Breast imaging clinic closely monitors workflow to improve efficiency

A hospital-based breast imaging clinic implemented a real-time location system (RTLS) to track its workflow, learning important information that will lead to better patient care moving forward. The team behind the project, including first author Tali Amir, MD, of Memorial Sloan Kettering Cancer Center in New York City, published its findings in the Journal of Digital Imaging.

“Value in health care is defined as quality relative to cost and therefore is closely linked to efficiency in radiology workflow,” the authors wrote. “The workflow of an imaging facility impacts both patient experience and practice efficiency.” 

The RTLS helped the clinic track both its assets and its employees for 10 weeks to see where workflow improvements were needed to improve patient care. (The RTLS tracks locations and time spent in those locations, but it does not record specific data). The clinic in question provides full-field digital mammography (FFDM), digital breast tomosynthesis (DBT) and ultrasound and had a reputation for long wait times. Equipment includes two FFDM units, one DBT unit and two ultrasound rooms.

One key finding, the authors explained, was that the mean patient time in the waiting room was 27 minutes. Also, the mean patient time in the dressing room was 12 minutes. In addition, the DBT exam room had the highest overall patient utilization at 32 percent. Utilization was highest from 8 a.m. to 12 p.m.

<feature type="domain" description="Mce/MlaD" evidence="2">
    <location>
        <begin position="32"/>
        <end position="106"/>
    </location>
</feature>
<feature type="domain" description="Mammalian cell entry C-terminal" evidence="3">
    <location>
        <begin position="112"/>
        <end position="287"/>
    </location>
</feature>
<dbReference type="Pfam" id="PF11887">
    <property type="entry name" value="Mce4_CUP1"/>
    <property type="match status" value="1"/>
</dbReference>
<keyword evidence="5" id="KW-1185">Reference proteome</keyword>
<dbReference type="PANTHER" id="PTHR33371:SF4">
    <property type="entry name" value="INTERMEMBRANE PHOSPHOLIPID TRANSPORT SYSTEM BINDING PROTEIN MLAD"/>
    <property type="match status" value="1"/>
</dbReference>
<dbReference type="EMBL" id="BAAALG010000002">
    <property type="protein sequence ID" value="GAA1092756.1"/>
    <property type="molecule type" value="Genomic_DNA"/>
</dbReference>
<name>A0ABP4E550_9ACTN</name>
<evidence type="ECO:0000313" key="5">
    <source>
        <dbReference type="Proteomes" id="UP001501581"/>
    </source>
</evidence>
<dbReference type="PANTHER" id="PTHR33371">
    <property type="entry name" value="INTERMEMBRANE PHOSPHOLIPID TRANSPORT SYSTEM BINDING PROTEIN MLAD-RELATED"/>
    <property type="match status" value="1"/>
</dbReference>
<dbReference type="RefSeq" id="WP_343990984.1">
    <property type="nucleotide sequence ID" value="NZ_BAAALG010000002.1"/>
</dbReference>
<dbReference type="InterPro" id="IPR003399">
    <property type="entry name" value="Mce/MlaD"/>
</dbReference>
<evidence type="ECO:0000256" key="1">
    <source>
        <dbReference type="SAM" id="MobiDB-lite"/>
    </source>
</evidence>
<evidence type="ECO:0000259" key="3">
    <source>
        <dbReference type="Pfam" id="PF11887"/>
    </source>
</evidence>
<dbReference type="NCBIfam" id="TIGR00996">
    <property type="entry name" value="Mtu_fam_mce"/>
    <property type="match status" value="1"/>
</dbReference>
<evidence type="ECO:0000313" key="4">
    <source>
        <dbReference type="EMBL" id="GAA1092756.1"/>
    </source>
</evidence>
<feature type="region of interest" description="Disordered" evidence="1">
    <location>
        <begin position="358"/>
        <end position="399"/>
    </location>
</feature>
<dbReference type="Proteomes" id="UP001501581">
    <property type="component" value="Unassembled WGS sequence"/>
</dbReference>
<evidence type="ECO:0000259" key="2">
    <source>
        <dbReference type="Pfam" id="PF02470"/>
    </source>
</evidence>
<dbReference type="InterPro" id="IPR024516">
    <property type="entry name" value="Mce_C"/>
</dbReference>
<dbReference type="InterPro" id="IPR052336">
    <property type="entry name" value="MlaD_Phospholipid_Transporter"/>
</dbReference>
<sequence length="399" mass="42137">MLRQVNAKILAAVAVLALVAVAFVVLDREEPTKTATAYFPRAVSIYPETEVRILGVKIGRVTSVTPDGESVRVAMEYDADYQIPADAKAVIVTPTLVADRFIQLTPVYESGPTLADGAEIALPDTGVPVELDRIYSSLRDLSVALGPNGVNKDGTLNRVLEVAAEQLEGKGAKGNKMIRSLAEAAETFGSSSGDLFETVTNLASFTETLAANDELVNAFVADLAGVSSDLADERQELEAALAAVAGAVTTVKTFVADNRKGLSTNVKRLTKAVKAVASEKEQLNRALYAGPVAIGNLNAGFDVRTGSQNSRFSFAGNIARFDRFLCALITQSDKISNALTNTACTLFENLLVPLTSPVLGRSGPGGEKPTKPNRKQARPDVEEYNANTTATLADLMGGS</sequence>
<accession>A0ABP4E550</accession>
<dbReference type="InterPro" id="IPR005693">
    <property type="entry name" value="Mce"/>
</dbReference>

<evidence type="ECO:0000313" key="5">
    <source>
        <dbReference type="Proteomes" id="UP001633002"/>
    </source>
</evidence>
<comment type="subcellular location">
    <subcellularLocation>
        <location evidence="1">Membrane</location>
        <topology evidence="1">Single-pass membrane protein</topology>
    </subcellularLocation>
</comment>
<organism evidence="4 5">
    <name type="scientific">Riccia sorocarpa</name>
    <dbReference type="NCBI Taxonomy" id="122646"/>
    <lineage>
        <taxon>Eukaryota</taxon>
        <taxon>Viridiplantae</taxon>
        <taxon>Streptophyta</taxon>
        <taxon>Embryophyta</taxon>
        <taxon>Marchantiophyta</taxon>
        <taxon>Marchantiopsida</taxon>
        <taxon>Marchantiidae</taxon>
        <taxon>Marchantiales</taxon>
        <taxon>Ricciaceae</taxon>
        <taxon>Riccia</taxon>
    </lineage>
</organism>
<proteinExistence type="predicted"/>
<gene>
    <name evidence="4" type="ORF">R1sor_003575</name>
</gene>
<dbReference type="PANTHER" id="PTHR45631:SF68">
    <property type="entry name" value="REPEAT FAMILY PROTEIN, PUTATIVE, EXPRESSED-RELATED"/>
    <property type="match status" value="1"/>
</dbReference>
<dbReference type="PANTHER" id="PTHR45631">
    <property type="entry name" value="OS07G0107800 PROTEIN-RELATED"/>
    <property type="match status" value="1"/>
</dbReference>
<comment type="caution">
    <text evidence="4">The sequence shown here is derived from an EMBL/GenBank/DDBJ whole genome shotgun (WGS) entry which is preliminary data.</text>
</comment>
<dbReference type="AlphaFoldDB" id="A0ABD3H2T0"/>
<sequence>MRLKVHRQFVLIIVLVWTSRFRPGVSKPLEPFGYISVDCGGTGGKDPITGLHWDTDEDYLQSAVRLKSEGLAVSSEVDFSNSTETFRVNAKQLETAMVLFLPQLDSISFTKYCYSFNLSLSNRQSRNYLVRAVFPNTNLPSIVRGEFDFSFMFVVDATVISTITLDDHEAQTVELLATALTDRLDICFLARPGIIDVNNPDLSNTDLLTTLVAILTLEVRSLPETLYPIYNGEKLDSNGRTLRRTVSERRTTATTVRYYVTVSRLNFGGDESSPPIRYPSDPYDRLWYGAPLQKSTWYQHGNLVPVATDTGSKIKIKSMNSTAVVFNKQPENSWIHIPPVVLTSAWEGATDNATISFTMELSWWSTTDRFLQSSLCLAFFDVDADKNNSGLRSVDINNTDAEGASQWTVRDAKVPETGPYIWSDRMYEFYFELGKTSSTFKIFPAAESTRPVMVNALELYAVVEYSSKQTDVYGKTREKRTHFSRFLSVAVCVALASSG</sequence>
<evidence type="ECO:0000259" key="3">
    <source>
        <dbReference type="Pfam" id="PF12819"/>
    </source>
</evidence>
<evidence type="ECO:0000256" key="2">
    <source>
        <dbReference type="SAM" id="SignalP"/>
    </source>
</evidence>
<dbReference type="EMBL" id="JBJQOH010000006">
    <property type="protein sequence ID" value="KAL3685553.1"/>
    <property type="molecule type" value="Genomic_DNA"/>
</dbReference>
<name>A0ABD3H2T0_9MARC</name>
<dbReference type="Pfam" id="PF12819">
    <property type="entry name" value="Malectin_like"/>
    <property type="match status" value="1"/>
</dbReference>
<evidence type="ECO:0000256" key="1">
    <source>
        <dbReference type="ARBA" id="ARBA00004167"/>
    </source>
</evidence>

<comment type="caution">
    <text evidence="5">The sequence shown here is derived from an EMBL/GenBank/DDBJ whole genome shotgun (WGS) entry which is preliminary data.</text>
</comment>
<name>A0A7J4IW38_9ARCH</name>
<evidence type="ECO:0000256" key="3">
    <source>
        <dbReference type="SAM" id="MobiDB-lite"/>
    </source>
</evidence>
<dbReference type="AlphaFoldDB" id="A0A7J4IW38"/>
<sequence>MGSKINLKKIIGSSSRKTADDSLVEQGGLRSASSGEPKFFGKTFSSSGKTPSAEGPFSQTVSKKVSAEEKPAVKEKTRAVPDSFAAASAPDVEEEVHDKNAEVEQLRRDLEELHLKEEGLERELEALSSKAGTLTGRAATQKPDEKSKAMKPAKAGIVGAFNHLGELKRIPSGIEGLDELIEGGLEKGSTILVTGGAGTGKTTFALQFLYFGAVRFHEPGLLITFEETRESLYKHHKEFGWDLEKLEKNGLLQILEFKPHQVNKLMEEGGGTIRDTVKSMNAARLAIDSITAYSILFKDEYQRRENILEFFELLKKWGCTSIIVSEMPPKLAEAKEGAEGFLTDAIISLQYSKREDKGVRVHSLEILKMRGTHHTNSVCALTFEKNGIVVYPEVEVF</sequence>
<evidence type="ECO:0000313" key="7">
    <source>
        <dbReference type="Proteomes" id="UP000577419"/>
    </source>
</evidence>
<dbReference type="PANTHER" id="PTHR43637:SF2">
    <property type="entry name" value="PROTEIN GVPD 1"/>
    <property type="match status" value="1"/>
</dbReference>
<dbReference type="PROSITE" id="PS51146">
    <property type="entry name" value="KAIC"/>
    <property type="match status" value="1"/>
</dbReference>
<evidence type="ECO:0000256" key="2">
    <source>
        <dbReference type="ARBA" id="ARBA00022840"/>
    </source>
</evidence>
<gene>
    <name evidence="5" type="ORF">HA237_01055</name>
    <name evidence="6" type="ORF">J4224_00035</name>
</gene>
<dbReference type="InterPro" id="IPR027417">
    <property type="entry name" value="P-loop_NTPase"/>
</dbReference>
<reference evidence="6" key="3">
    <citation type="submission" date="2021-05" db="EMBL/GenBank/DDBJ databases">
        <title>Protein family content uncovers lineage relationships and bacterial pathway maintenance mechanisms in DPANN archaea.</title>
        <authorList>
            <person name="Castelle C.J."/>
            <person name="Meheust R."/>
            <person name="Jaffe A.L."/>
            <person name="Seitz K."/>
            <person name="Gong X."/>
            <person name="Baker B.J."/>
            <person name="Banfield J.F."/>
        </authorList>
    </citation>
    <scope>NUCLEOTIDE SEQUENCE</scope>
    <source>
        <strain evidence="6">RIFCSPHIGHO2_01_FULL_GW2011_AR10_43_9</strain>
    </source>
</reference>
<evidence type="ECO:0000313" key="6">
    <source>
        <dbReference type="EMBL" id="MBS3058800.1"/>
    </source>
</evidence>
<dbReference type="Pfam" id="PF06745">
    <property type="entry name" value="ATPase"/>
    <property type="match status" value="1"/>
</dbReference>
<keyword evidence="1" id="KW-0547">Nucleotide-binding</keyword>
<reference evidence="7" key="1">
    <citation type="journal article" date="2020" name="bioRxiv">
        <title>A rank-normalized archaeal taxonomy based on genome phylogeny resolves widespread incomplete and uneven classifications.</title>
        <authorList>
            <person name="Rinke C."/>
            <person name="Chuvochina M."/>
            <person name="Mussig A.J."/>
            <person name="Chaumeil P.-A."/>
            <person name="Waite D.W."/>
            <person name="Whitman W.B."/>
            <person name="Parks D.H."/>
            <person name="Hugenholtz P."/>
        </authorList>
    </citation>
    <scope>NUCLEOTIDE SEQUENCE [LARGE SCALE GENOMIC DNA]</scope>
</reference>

Determining that the DBT room was a bottleneck slowing down patient care, the authors determined that one FFDM unit should be replaced with a DBT unit and that an additional mammography technologist should be brought in. The limited DBT equipment was harming patient throughput, the authors noted, and the fact that the FFDM equipment was older was leading more patients to recommend DBT.

“For mammogram only patients, a 19.2 percent reduction in length of stay is predicted with the replacement of one FFDM unit with a DBT unit and the addition of one mammography technologist,” the authors wrote. “For patients who undergo mammogram and ultrasound or ultrasound alone, 18.7 percent and 17.5 percent reductions in length of stay are predicted, respectively with an additional DBT unit (to replace an FFDM unit) and both a mammogram technologist and a dual trained technologist.”